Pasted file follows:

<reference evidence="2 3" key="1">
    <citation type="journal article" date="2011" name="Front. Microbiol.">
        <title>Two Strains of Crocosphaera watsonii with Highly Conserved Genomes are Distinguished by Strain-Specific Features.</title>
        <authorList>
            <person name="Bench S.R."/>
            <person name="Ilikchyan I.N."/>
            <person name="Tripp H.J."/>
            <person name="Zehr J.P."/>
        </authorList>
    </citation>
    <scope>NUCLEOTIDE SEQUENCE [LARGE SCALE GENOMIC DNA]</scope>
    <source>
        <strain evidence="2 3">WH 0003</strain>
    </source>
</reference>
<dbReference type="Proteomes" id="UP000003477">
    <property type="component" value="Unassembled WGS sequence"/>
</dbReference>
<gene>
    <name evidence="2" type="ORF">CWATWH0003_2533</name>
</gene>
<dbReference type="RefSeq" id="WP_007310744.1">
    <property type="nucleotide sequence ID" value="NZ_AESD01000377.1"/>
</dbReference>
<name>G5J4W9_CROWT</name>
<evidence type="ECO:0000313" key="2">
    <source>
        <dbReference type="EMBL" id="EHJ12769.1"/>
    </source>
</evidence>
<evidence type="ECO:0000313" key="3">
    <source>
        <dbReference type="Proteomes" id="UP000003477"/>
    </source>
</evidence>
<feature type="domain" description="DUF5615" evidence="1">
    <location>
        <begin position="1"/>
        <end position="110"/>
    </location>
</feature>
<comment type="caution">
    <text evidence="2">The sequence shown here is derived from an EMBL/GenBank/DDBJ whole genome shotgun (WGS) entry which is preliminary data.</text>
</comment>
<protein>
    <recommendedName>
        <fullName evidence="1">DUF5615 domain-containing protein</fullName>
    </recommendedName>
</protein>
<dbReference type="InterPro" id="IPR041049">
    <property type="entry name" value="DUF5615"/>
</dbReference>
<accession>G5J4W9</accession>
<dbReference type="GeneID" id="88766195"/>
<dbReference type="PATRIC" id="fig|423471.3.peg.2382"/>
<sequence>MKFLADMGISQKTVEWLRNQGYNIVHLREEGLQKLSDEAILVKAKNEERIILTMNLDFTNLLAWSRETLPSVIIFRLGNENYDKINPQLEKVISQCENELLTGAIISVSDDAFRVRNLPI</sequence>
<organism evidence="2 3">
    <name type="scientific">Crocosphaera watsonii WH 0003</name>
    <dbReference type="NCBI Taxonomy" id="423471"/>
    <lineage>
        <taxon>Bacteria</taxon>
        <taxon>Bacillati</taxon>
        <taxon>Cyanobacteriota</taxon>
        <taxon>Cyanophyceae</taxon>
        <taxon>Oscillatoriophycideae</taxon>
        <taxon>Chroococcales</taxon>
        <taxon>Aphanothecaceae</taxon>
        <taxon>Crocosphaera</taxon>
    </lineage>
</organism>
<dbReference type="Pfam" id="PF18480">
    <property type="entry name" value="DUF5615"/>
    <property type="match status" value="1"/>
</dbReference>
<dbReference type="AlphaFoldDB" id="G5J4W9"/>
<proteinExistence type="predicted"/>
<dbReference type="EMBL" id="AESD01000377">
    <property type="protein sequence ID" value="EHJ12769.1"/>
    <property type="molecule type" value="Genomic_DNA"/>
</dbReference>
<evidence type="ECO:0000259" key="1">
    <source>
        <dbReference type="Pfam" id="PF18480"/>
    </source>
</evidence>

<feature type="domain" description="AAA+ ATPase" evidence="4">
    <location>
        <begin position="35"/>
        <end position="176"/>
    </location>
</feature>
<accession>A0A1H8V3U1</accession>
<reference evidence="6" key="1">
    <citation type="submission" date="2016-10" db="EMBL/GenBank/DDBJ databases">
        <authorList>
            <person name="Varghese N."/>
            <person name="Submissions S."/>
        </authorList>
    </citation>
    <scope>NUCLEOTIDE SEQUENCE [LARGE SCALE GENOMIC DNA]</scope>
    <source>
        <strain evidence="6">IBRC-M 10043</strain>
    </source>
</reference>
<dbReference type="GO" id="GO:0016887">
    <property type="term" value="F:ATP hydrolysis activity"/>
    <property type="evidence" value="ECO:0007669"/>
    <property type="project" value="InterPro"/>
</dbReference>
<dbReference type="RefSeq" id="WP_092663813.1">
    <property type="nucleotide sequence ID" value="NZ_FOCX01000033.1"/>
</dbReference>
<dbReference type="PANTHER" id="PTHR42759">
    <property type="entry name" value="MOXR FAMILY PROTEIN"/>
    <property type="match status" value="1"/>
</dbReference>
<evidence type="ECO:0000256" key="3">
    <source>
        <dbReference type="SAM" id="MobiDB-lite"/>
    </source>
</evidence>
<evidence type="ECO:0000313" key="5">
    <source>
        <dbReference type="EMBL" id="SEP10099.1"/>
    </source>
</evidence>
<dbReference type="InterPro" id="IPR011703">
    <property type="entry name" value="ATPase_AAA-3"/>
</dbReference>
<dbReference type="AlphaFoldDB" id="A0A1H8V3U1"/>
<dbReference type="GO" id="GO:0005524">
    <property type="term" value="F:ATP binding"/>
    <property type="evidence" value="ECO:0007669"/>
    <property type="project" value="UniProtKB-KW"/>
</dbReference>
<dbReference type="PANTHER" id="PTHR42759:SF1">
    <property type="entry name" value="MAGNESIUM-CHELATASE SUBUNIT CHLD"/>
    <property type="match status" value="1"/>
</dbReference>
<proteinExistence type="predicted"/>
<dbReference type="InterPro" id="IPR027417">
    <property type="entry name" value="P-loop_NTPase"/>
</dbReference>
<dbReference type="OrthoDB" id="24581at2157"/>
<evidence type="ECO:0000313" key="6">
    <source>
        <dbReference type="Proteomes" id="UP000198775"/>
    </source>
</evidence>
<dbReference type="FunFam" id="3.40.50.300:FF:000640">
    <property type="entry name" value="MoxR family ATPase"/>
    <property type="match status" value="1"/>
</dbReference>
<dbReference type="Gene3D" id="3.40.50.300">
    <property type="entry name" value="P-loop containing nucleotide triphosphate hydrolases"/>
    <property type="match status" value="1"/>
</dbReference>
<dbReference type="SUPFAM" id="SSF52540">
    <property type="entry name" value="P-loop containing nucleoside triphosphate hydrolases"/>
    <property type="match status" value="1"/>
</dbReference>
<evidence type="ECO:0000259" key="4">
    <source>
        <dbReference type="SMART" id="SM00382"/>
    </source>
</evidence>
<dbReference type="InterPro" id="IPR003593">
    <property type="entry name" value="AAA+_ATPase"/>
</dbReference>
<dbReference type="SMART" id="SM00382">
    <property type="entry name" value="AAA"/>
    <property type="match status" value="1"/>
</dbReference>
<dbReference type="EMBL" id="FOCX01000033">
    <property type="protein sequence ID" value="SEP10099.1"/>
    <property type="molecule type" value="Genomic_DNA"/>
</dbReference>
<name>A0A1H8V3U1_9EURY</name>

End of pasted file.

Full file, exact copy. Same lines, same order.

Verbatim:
<reference evidence="2 3" key="1">
    <citation type="journal article" date="2011" name="Front. Microbiol.">
        <title>Two Strains of Crocosphaera watsonii with Highly Conserved Genomes are Distinguished by Strain-Specific Features.</title>
        <authorList>
            <person name="Bench S.R."/>
            <person name="Ilikchyan I.N."/>
            <person name="Tripp H.J."/>
            <person name="Zehr J.P."/>
        </authorList>
    </citation>
    <scope>NUCLEOTIDE SEQUENCE [LARGE SCALE GENOMIC DNA]</scope>
    <source>
        <strain evidence="2 3">WH 0003</strain>
    </source>
</reference>
<dbReference type="Proteomes" id="UP000003477">
    <property type="component" value="Unassembled WGS sequence"/>
</dbReference>
<gene>
    <name evidence="2" type="ORF">CWATWH0003_2533</name>
</gene>
<dbReference type="RefSeq" id="WP_007310744.1">
    <property type="nucleotide sequence ID" value="NZ_AESD01000377.1"/>
</dbReference>
<name>G5J4W9_CROWT</name>
<evidence type="ECO:0000313" key="2">
    <source>
        <dbReference type="EMBL" id="EHJ12769.1"/>
    </source>
</evidence>
<evidence type="ECO:0000313" key="3">
    <source>
        <dbReference type="Proteomes" id="UP000003477"/>
    </source>
</evidence>
<feature type="domain" description="DUF5615" evidence="1">
    <location>
        <begin position="1"/>
        <end position="110"/>
    </location>
</feature>
<comment type="caution">
    <text evidence="2">The sequence shown here is derived from an EMBL/GenBank/DDBJ whole genome shotgun (WGS) entry which is preliminary data.</text>
</comment>
<protein>
    <recommendedName>
        <fullName evidence="1">DUF5615 domain-containing protein</fullName>
    </recommendedName>
</protein>
<dbReference type="InterPro" id="IPR041049">
    <property type="entry name" value="DUF5615"/>
</dbReference>
<accession>G5J4W9</accession>
<dbReference type="GeneID" id="88766195"/>
<dbReference type="PATRIC" id="fig|423471.3.peg.2382"/>
<sequence>MKFLADMGISQKTVEWLRNQGYNIVHLREEGLQKLSDEAILVKAKNEERIILTMNLDFTNLLAWSRETLPSVIIFRLGNENYDKINPQLEKVISQCENELLTGAIISVSDDAFRVRNLPI</sequence>
<organism evidence="2 3">
    <name type="scientific">Crocosphaera watsonii WH 0003</name>
    <dbReference type="NCBI Taxonomy" id="423471"/>
    <lineage>
        <taxon>Bacteria</taxon>
        <taxon>Bacillati</taxon>
        <taxon>Cyanobacteriota</taxon>
        <taxon>Cyanophyceae</taxon>
        <taxon>Oscillatoriophycideae</taxon>
        <taxon>Chroococcales</taxon>
        <taxon>Aphanothecaceae</taxon>
        <taxon>Crocosphaera</taxon>
    </lineage>
</organism>
<dbReference type="Pfam" id="PF18480">
    <property type="entry name" value="DUF5615"/>
    <property type="match status" value="1"/>
</dbReference>
<dbReference type="AlphaFoldDB" id="G5J4W9"/>
<proteinExistence type="predicted"/>
<dbReference type="EMBL" id="AESD01000377">
    <property type="protein sequence ID" value="EHJ12769.1"/>
    <property type="molecule type" value="Genomic_DNA"/>
</dbReference>
<evidence type="ECO:0000259" key="1">
    <source>
        <dbReference type="Pfam" id="PF18480"/>
    </source>
</evidence>

<feature type="domain" description="AAA+ ATPase" evidence="4">
    <location>
        <begin position="35"/>
        <end position="176"/>
    </location>
</feature>
<accession>A0A1H8V3U1</accession>
<reference evidence="6" key="1">
    <citation type="submission" date="2016-10" db="EMBL/GenBank/DDBJ databases">
        <authorList>
            <person name="Varghese N."/>
            <person name="Submissions S."/>
        </authorList>
    </citation>
    <scope>NUCLEOTIDE SEQUENCE [LARGE SCALE GENOMIC DNA]</scope>
    <source>
        <strain evidence="6">IBRC-M 10043</strain>
    </source>
</reference>
<dbReference type="GO" id="GO:0016887">
    <property type="term" value="F:ATP hydrolysis activity"/>
    <property type="evidence" value="ECO:0007669"/>
    <property type="project" value="InterPro"/>
</dbReference>
<dbReference type="RefSeq" id="WP_092663813.1">
    <property type="nucleotide sequence ID" value="NZ_FOCX01000033.1"/>
</dbReference>
<dbReference type="PANTHER" id="PTHR42759">
    <property type="entry name" value="MOXR FAMILY PROTEIN"/>
    <property type="match status" value="1"/>
</dbReference>
<evidence type="ECO:0000256" key="3">
    <source>
        <dbReference type="SAM" id="MobiDB-lite"/>
    </source>
</evidence>
<evidence type="ECO:0000313" key="5">
    <source>
        <dbReference type="EMBL" id="SEP10099.1"/>
    </source>
</evidence>
<dbReference type="InterPro" id="IPR011703">
    <property type="entry name" value="ATPase_AAA-3"/>
</dbReference>
<dbReference type="AlphaFoldDB" id="A0A1H8V3U1"/>
<dbReference type="GO" id="GO:0005524">
    <property type="term" value="F:ATP binding"/>
    <property type="evidence" value="ECO:0007669"/>
    <property type="project" value="UniProtKB-KW"/>
</dbReference>
<dbReference type="PANTHER" id="PTHR42759:SF1">
    <property type="entry name" value="MAGNESIUM-CHELATASE SUBUNIT CHLD"/>
    <property type="match status" value="1"/>
</dbReference>
<proteinExistence type="predicted"/>
<dbReference type="InterPro" id="IPR027417">
    <property type="entry name" value="P-loop_NTPase"/>
</dbReference>
<dbReference type="OrthoDB" id="24581at2157"/>
<evidence type="ECO:0000313" key="6">
    <source>
        <dbReference type="Proteomes" id="UP000198775"/>
    </source>
</evidence>
<dbReference type="FunFam" id="3.40.50.300:FF:000640">
    <property type="entry name" value="MoxR family ATPase"/>
    <property type="match status" value="1"/>
</dbReference>
<dbReference type="Gene3D" id="3.40.50.300">
    <property type="entry name" value="P-loop containing nucleotide triphosphate hydrolases"/>
    <property type="match status" value="1"/>
</dbReference>
<dbReference type="SUPFAM" id="SSF52540">
    <property type="entry name" value="P-loop containing nucleoside triphosphate hydrolases"/>
    <property type="match status" value="1"/>
</dbReference>
<evidence type="ECO:0000259" key="4">
    <source>
        <dbReference type="SMART" id="SM00382"/>
    </source>
</evidence>
<dbReference type="InterPro" id="IPR003593">
    <property type="entry name" value="AAA+_ATPase"/>
</dbReference>
<dbReference type="SMART" id="SM00382">
    <property type="entry name" value="AAA"/>
    <property type="match status" value="1"/>
</dbReference>
<dbReference type="EMBL" id="FOCX01000033">
    <property type="protein sequence ID" value="SEP10099.1"/>
    <property type="molecule type" value="Genomic_DNA"/>
</dbReference>
<name>A0A1H8V3U1_9EURY</name>